People sometimes jokingly ask, why is it that driving requires a license, but you can have children without a license or any kind of certification? It’s often a lighthearted remark, but, when you think about it, it’s a legitimate question. If driving or teaching at a school, practicing medicine or law, or even being a plumber requires certification, then what about something that is far more sensitive, far more significant like having children and raising them? After all, children are our future and the state of our society as a whole depends on how children are brought up — their morals, their sense of responsibility, their character, and so on. It’s no secret that children who grow up without proper parental influence are far more likely to become involved in drugs and crime, to face unemployment, to fail to become productive members of society and upright human beings. This, then, has a toll on all of us, on all members of society.

Given these high stakes, one has to wonder how any civilized nation could allow its people to have children without having some kind of regulations to ensure that all children have competent parents. Isn’t it a child’s right to have a stable household and parents capable of properly raising him? Isn’t it our right as members of society to make sure incompetent, irresponsible people in our midst aren’t having children that they will neglect, children who will be more likely to become burdens on society?

Islam, of course, does require just such a license — a “nikah.” Properly done, according to Prophetic guidance, a nikah ensures that a couple is in the best position to raise a family, with the full support of the extended family and the community at large.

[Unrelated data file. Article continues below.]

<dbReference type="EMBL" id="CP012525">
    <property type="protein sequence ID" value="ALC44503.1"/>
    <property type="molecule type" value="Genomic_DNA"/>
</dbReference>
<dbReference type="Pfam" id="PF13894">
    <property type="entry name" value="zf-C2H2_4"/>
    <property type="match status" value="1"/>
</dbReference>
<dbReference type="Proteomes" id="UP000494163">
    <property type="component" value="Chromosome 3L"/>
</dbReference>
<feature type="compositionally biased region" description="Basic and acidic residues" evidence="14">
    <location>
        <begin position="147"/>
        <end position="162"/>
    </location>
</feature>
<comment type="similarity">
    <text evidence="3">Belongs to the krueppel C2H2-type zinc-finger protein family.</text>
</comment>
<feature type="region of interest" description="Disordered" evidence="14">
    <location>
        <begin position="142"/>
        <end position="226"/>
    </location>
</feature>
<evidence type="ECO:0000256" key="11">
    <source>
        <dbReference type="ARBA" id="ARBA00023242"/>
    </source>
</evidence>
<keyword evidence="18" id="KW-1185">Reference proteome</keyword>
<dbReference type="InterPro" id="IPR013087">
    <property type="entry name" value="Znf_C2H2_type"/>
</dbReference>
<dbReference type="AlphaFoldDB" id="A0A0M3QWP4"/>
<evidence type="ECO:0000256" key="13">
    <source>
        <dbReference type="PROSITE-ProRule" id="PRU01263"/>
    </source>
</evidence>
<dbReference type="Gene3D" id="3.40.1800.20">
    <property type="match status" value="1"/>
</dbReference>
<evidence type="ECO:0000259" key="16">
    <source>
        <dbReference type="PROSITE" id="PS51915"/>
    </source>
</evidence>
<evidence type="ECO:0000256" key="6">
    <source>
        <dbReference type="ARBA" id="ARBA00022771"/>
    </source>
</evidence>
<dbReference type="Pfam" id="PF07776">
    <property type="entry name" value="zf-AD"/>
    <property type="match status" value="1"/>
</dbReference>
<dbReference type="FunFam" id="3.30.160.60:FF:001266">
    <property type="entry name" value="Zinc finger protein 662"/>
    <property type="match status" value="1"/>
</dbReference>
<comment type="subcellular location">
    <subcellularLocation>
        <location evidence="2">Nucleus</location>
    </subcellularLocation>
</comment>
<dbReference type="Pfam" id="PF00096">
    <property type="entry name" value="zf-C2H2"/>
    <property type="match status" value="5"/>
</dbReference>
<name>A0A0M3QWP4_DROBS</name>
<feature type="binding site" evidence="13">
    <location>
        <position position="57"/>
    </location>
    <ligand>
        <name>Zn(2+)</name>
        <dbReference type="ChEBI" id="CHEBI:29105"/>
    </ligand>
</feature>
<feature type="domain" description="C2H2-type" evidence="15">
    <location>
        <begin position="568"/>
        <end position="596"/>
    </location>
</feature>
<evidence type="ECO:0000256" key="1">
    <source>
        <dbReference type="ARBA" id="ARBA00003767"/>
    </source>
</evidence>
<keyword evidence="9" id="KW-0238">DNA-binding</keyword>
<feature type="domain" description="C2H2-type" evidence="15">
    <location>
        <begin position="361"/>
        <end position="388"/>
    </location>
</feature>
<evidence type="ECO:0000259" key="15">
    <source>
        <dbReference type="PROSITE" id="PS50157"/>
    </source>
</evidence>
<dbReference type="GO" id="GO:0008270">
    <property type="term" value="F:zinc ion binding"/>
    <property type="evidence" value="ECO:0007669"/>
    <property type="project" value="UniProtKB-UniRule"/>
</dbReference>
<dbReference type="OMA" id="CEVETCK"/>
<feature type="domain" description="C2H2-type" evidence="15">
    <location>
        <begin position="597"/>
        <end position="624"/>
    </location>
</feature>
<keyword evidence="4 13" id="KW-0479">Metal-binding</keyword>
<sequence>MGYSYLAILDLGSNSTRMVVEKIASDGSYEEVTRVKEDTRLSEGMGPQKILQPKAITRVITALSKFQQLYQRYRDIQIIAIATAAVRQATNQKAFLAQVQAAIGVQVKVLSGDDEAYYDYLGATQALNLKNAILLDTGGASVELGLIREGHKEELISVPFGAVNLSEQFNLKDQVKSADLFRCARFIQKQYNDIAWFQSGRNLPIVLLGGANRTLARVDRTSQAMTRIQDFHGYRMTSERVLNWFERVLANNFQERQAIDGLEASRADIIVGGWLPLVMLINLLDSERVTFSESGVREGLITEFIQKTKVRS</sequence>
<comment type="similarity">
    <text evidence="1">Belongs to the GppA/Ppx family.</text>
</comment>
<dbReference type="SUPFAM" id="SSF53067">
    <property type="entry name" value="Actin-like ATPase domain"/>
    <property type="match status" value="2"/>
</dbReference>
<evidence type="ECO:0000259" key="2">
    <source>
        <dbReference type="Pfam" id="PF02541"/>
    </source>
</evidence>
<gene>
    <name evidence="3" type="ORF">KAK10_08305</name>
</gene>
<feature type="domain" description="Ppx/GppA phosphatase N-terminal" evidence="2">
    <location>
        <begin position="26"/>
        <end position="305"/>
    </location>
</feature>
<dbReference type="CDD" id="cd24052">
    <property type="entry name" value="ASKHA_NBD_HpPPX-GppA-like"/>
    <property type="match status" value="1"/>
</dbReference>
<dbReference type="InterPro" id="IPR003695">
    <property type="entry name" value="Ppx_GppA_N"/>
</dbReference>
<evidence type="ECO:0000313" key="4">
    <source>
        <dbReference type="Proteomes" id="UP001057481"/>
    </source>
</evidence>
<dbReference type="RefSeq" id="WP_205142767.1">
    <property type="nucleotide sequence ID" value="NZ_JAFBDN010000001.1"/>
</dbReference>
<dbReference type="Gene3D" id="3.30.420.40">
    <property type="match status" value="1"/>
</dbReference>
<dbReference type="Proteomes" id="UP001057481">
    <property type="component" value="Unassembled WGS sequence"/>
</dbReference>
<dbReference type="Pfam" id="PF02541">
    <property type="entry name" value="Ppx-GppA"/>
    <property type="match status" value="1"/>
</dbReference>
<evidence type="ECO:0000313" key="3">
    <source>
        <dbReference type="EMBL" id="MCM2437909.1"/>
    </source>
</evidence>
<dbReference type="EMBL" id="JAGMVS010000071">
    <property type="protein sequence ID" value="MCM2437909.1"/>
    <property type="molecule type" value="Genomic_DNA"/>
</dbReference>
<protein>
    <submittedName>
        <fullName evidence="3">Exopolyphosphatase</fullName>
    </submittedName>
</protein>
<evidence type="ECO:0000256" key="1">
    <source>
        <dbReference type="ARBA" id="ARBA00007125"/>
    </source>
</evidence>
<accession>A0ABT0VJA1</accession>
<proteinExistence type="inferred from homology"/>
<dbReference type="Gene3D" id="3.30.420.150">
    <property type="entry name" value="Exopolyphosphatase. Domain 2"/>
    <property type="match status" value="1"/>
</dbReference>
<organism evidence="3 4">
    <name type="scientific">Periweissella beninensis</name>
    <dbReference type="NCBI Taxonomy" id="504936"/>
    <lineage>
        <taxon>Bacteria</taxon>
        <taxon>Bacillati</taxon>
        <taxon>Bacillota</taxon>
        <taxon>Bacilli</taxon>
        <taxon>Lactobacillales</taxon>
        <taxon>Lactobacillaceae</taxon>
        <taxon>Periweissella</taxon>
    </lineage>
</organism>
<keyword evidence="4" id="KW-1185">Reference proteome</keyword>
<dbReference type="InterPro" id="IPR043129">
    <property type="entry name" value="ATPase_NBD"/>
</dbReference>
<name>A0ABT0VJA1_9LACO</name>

Yet, Islamic sexual ethics have been the target of unrelenting criticism from modernists and liberals for decades, who argue that Islamic law stifles the sexual freedom and autonomy of individuals by prohibiting premarital sex. To the contrary, this prohibition protects people’s freedom and autonomy because it effectively curbs the amount of children being born to single mothers and couples who are not in a position to take adequate care of them. This in turn benefits the interests of children and hence, the interests of society at large. So, even if one is not religious per se, the rational merits of prohibiting premarital sex are more than clear. And all the sociological evidence supports this.

Put differently, premarital sex is not a victim-less crime, as some believe.* It is a major crime that most modern nations have allowed to run rampant. This in turn affects the crime rate, it affects the percentage of the population that requires government assistance through welfare, unemployment benefits, etc. — in effect, it make people far more dependent on the state, thus increasing state power exponentially. It is no wonder that modern nation states have shown no interest in upholding the sexual ethics that human societies of all religions have depended on for thousands of years.